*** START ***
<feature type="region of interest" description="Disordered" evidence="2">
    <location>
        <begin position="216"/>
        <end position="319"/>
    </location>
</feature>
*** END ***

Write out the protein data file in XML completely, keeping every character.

<feature type="region of interest" description="Disordered" evidence="2">
    <location>
        <begin position="216"/>
        <end position="319"/>
    </location>
</feature>